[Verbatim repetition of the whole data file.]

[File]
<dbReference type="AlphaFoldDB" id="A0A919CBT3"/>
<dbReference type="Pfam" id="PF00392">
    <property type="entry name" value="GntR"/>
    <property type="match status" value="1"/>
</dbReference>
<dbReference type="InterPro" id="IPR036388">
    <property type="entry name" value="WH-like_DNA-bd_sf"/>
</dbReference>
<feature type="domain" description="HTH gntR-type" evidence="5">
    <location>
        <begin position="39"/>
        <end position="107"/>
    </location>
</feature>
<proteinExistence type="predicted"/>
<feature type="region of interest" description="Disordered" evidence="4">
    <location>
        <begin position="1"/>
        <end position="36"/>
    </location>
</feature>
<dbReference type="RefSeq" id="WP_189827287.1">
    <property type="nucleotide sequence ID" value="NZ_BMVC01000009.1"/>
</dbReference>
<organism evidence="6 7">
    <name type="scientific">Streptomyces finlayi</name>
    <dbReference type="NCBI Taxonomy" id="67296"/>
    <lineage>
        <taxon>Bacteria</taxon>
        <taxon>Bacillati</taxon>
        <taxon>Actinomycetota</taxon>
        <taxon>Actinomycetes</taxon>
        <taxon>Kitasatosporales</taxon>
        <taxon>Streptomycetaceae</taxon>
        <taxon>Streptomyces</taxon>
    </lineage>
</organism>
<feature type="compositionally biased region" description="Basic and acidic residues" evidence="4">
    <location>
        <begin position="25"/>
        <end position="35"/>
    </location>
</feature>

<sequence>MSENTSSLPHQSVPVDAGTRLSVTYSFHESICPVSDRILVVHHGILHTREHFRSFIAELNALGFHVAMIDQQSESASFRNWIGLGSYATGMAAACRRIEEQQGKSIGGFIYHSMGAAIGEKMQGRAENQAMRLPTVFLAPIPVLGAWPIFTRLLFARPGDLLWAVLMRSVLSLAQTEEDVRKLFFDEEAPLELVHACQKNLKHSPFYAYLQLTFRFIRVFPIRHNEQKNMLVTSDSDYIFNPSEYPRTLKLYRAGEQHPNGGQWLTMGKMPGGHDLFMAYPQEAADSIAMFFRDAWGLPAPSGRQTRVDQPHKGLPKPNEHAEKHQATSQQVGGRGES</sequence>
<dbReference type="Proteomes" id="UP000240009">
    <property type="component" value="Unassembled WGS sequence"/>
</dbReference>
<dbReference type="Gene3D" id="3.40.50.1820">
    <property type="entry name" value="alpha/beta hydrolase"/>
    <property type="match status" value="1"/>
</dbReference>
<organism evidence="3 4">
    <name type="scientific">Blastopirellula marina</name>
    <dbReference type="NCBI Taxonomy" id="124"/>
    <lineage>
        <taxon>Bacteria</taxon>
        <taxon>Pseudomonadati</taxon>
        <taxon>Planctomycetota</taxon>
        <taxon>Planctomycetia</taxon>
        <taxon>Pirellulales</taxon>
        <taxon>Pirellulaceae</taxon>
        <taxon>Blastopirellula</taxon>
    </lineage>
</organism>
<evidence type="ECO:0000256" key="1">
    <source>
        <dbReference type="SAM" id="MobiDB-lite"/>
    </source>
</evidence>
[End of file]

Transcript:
<dbReference type="AlphaFoldDB" id="A0A919CBT3"/>
<dbReference type="Pfam" id="PF00392">
    <property type="entry name" value="GntR"/>
    <property type="match status" value="1"/>
</dbReference>
<dbReference type="InterPro" id="IPR036388">
    <property type="entry name" value="WH-like_DNA-bd_sf"/>
</dbReference>
<feature type="domain" description="HTH gntR-type" evidence="5">
    <location>
        <begin position="39"/>
        <end position="107"/>
    </location>
</feature>
<proteinExistence type="predicted"/>
<feature type="region of interest" description="Disordered" evidence="4">
    <location>
        <begin position="1"/>
        <end position="36"/>
    </location>
</feature>
<dbReference type="RefSeq" id="WP_189827287.1">
    <property type="nucleotide sequence ID" value="NZ_BMVC01000009.1"/>
</dbReference>
<organism evidence="6 7">
    <name type="scientific">Streptomyces finlayi</name>
    <dbReference type="NCBI Taxonomy" id="67296"/>
    <lineage>
        <taxon>Bacteria</taxon>
        <taxon>Bacillati</taxon>
        <taxon>Actinomycetota</taxon>
        <taxon>Actinomycetes</taxon>
        <taxon>Kitasatosporales</taxon>
        <taxon>Streptomycetaceae</taxon>
        <taxon>Streptomyces</taxon>
    </lineage>
</organism>
<feature type="compositionally biased region" description="Basic and acidic residues" evidence="4">
    <location>
        <begin position="25"/>
        <end position="35"/>
    </location>
</feature>

<sequence>MSENTSSLPHQSVPVDAGTRLSVTYSFHESICPVSDRILVVHHGILHTREHFRSFIAELNALGFHVAMIDQQSESASFRNWIGLGSYATGMAAACRRIEEQQGKSIGGFIYHSMGAAIGEKMQGRAENQAMRLPTVFLAPIPVLGAWPIFTRLLFARPGDLLWAVLMRSVLSLAQTEEDVRKLFFDEEAPLELVHACQKNLKHSPFYAYLQLTFRFIRVFPIRHNEQKNMLVTSDSDYIFNPSEYPRTLKLYRAGEQHPNGGQWLTMGKMPGGHDLFMAYPQEAADSIAMFFRDAWGLPAPSGRQTRVDQPHKGLPKPNEHAEKHQATSQQVGGRGES</sequence>
<dbReference type="Proteomes" id="UP000240009">
    <property type="component" value="Unassembled WGS sequence"/>
</dbReference>
<dbReference type="Gene3D" id="3.40.50.1820">
    <property type="entry name" value="alpha/beta hydrolase"/>
    <property type="match status" value="1"/>
</dbReference>
<organism evidence="3 4">
    <name type="scientific">Blastopirellula marina</name>
    <dbReference type="NCBI Taxonomy" id="124"/>
    <lineage>
        <taxon>Bacteria</taxon>
        <taxon>Pseudomonadati</taxon>
        <taxon>Planctomycetota</taxon>
        <taxon>Planctomycetia</taxon>
        <taxon>Pirellulales</taxon>
        <taxon>Pirellulaceae</taxon>
        <taxon>Blastopirellula</taxon>
    </lineage>
</organism>
<evidence type="ECO:0000256" key="1">
    <source>
        <dbReference type="SAM" id="MobiDB-lite"/>
    </source>
</evidence>